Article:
We then evaluated if LPV/RTV-IFNb prophylaxis could improve outcomes in Ces1−/− hDPP4 mice infected with 5E + 04 pfu MERS-CoV. We compared vehicle (oral: propylene glycol and ethanol, subcutaneous: PBS) to three different treatment scenarios, including LPV/RTV-IFNb high (25x H.E.D. IFNb), LPV/RTV-IFNb low (1x H.E.D. IFNb), or IFNb-high alone (25x H.E.D. IFNb) (Fig. 4). Prophylactic RDV and vehicle were included as controls. Since ISG expression peaks 2–4 h after IFNb administration (Supplementary Fig. 4), we initiated IFNb dosing 2 h prior to MERS-CoV infection to maximize the potential antiviral effect. Similar to our previous studies, RDV (25 mg/kg, BID) or vehicle were administered subcutaneously every 12 h to obtain exposures in mice similar to that observed in humans17. The dosing levels and frequencies of LPV/RTV (oral once daily) and IFNb (subcutaneously every other day) were chosen to mirror those in the MIRACLE trial27. Unlike RDV-treated mice (Fig. 4a), vehicle, LPV/RTV-IFNb, or IFNb alone did not prevent weight loss (Fig. 4b). In fact, animals administered IFNb alone lost significantly more weight than vehicle (P = 0.01), LPV/RTV-IFNb high (P = 0.0001) and low (P = 0.006, all two-way ANOVA with Tukey’s multiple comparison test) groups (Fig. 4b). On 6 dpi, RDV treatment reduced virus lung titers the most (>3 log reduction, vehicle median = 1.4E + 05 pfu/lobe, RDV median = 50 pfu/lobe) (Fig. 4a), while those in LPV/RTV-IFNb low treated were modestly reduced (~4-fold, median = 5.5E + 03 pfu/lobe) as compared with its vehicle (median = 2.3E + 04 pfu/lobe) (P = 0.04, two-way ANOVA with Sidek’s multiple comparison test) (Fig. 4b). Upon measuring pulmonary function by whole-body plethysmography (WBP), we found only RDV prophylaxis improved pulmonary function (Fig. 4a, b) (P = 0.002 to 0.0001, two-way ANOVA with Sidek’s multiple comparison test). Interestingly, animals receiving IFNb-alone had significantly worse pulmonary function than companion groups at later times post infection (4–5 dpi, P = < 0.05, two-way ANOVA with Tukey’s multiple comparison test). To determine if initiation time or dose level would affect outcomes in the IFNb only group, we performed a similar study but administered IFNb at a lower dose (i.e., 1x H.E.D.) 24 h prior to infection (Supplementary Fig. 5). Alteration of IFNb dose or time of administration did not improve outcomes from those in Fig. 4, and the modest improvement in virus titer seen with LPV/RTV-IFNb noted above was not observed. Taken together, prophylactic LPV/RTV-IFNb caused modest reductions in lung viral load in one of two studies, but had minimal impact on other disease metrics while IFNb alone did not impact virus replication and exacerbated disease.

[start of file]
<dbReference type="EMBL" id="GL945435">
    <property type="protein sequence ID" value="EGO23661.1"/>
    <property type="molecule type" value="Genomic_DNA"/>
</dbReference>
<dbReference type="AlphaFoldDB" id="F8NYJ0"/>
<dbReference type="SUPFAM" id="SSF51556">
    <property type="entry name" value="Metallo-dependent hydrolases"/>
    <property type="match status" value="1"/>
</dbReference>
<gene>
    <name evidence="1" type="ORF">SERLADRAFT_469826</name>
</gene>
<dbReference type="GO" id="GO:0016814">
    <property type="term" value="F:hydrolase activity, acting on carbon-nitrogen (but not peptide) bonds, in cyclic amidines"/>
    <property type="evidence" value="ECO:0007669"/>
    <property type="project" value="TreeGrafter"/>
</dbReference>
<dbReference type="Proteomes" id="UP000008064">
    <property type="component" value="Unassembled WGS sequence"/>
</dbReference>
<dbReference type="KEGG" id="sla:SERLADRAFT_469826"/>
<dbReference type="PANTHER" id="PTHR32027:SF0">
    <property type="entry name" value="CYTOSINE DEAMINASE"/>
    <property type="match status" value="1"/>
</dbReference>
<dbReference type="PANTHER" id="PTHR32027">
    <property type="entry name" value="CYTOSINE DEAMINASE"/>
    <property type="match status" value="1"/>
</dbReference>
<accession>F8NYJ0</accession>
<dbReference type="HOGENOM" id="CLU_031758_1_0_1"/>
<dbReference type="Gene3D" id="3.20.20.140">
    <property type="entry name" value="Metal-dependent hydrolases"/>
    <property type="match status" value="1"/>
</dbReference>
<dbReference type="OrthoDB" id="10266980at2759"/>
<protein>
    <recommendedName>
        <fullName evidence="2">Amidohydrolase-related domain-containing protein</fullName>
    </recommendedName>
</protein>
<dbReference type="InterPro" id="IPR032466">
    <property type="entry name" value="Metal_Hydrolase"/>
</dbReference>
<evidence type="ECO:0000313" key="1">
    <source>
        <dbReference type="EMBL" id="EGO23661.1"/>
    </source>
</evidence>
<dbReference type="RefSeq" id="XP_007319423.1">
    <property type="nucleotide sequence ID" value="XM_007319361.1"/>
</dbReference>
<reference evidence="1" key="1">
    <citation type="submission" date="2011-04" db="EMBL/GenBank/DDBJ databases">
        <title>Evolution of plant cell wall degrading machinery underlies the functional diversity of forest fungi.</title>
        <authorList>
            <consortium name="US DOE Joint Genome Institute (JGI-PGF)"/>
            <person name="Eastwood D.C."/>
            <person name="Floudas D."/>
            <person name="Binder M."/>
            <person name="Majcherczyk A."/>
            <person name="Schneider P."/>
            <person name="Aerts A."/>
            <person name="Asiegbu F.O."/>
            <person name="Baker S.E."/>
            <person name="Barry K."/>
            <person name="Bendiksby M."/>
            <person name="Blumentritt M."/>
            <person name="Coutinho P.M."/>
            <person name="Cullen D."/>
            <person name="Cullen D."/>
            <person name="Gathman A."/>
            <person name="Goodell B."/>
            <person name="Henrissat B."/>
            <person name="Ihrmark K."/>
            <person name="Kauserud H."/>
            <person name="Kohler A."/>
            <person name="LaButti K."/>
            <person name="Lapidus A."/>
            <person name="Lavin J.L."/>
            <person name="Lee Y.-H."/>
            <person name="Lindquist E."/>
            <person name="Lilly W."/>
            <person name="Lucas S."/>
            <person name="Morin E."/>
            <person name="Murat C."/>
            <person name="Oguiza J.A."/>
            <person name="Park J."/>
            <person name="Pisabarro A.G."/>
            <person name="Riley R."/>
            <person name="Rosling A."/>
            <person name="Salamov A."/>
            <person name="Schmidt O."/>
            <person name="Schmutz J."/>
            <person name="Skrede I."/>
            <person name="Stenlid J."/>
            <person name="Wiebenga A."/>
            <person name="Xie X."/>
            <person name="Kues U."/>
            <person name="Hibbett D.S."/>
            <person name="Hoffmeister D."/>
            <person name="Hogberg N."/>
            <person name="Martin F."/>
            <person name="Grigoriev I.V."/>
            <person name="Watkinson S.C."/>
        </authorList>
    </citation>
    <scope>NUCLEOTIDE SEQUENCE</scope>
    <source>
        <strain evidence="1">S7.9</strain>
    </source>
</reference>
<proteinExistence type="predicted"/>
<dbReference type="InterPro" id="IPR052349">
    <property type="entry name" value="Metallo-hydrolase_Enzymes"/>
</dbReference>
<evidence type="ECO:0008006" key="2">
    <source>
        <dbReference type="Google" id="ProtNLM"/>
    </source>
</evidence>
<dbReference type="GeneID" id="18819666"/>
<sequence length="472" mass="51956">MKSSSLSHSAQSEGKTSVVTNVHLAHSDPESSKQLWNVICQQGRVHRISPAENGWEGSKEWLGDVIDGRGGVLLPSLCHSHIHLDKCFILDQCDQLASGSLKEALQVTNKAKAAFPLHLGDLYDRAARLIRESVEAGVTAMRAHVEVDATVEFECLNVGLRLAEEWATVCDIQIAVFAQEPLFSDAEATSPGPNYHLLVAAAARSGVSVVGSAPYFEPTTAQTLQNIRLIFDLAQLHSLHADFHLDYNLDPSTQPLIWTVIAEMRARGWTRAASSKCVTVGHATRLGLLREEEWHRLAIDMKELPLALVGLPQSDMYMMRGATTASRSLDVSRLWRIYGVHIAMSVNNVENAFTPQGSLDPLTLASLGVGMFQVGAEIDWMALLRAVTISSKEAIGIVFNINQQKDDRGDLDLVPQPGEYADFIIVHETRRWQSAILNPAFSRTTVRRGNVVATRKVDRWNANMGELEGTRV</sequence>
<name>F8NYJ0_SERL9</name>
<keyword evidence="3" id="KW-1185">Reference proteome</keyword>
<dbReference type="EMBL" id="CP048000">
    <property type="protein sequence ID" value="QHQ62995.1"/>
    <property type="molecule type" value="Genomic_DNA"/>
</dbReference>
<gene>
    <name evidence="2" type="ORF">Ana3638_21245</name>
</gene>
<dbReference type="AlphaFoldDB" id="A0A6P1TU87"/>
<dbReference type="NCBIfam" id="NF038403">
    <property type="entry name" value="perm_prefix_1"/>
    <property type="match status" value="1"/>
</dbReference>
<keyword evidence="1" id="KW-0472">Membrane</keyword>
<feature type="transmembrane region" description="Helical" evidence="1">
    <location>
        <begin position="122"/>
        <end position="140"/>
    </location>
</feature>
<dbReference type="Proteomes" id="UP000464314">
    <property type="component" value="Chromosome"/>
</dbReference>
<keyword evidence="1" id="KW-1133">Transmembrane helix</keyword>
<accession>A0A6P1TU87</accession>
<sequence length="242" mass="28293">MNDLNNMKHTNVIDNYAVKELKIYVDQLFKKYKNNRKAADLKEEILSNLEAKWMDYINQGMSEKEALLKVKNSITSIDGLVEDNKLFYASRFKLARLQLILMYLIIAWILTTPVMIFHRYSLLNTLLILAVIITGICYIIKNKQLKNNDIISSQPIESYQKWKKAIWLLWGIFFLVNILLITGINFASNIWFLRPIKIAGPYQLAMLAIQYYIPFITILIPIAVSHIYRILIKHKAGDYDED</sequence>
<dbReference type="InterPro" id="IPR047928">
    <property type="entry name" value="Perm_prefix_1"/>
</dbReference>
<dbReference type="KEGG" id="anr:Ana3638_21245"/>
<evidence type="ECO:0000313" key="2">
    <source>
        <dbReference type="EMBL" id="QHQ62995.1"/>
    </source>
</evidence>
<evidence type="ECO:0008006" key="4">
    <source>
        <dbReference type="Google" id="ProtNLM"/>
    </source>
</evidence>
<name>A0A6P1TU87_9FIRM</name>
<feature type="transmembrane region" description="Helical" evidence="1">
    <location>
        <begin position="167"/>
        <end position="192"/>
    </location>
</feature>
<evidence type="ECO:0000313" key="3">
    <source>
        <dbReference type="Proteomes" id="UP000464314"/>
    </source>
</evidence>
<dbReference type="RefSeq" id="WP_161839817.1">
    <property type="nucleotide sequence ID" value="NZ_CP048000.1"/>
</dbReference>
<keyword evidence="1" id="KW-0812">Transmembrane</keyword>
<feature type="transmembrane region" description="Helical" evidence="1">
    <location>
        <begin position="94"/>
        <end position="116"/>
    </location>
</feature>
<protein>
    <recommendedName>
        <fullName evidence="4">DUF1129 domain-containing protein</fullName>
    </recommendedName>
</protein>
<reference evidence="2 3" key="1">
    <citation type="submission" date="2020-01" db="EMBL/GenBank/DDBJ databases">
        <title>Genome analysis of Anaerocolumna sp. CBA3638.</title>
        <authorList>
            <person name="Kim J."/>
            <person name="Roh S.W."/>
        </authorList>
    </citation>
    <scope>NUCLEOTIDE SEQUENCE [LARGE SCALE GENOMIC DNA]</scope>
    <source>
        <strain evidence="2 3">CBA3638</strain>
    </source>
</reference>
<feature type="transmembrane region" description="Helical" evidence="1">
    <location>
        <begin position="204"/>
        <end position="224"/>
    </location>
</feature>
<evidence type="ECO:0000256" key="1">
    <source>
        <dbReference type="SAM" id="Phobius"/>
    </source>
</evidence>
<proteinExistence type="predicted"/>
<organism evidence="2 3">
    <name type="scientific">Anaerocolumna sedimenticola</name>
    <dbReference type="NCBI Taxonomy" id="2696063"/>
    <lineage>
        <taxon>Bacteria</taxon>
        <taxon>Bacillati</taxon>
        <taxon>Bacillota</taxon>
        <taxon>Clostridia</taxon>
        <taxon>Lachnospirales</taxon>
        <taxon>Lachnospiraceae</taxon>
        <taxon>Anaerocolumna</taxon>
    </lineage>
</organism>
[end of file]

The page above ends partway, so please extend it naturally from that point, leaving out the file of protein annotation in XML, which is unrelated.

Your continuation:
To more stringently assess the therapeutic potential of RDV and LPV/RTV-IFNb and to better model the human scenario where MERS-CoV patients most likely would initiate treatment after infection, we performed a series of therapeutic efficacy studies in mice. We initiated the following treatments in Ces1−/− hDPP4mice infected with 5E + 04 pfu MERS-CoV on 1 dpi: RDV or vehicle, LPV/RTV-IFNb low (1× human equivalent), LPV/RTV-IFNb high (25× human equivalent) or their vehicles. Dose route, amount, and frequency were similar to the prophylactic studies above. Only therapeutic RDV substantially reduced body weight loss (P = 0.019 to < 0.0001, two-way ANOVA with Tukey’s multiple comparison test) (Fig. 5a, b) and lung hemorrhage on 6 dpi (Fig. 5c) (P < 0.0001, one-way ANOVA with Kruskal–Wallis test). Similarly, only RDV treatment significantly reduced virus lung titers on 6 dpi (vehicle median 7.8E + 05 pfu/lobe, RDV median 125 pfu/lobe, P = 0.0001, one-way ANOVA with Kruskal–Wallis test) (Fig. 5d), which we corroborated with viral antigen labeling in lung tissue sections (Fig. 5e). Similar therapeutic studies (Supplementary Fig. 6) were performed but with a lethal dose of MERS-CoV (5E + 05 pfu) where no treatment improved survival (Supplementary Fig. 6a, d) or lung hemorrhage (Supplementary Fig. 6b, e), but therapeutic RDV significantly reduced lung viral load on 6 dpi (Supplementary Fig. S6c) (P = 0.03, Mann–Whitney test). Thus, therapeutic LPV/RTV-IFNb failed to improve weight loss, lung hemorrhage, and virus lung titer after 5E + 04 pfu MERS-CoV and did not improve survival following a lethal dose of MERS-CoV (Supplementary Fig. 6d–f). In contrast, therapeutic RDV diminished weight loss, lung hemorrhage, and virus replication during an ongoing MERS-CoV infection, but the degree of clinical benefit is dependent on viral dose and time of treatment initiation.